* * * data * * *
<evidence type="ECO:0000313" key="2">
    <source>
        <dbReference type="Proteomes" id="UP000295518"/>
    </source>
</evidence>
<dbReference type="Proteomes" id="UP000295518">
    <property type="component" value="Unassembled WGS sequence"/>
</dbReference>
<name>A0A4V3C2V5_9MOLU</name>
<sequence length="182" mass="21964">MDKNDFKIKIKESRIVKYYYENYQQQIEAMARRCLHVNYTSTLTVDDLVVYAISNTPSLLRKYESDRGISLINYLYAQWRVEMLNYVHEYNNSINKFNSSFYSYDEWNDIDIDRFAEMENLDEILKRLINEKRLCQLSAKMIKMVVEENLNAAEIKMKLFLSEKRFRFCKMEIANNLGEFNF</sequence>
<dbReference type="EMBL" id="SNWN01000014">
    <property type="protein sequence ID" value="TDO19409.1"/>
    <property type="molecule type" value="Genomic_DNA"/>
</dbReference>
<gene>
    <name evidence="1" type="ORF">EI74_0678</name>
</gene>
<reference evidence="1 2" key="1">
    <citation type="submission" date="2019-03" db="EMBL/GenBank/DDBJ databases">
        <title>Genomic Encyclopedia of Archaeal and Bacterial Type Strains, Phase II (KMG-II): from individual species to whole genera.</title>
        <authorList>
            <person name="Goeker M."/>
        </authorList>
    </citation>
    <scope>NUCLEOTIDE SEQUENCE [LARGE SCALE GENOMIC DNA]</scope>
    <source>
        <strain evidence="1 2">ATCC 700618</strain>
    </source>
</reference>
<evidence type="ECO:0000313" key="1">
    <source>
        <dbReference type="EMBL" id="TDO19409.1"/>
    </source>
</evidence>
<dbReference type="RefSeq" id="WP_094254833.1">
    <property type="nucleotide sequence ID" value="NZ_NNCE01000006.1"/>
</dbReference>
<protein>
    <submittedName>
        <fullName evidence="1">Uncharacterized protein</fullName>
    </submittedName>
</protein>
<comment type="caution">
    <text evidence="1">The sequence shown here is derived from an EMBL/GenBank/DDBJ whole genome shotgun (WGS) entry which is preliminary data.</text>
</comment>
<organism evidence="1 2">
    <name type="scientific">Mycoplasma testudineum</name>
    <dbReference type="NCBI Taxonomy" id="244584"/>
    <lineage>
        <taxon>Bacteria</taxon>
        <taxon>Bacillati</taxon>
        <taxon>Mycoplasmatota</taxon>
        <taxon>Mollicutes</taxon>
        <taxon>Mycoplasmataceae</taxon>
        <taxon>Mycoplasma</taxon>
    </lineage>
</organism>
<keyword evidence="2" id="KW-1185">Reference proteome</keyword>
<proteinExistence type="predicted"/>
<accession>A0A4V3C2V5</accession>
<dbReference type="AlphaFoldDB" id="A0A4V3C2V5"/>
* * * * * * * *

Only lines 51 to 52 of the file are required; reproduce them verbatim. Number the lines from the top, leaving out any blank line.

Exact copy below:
        <taxon>Bacillati</taxon>
        <taxon>Mycoplasmatota</taxon>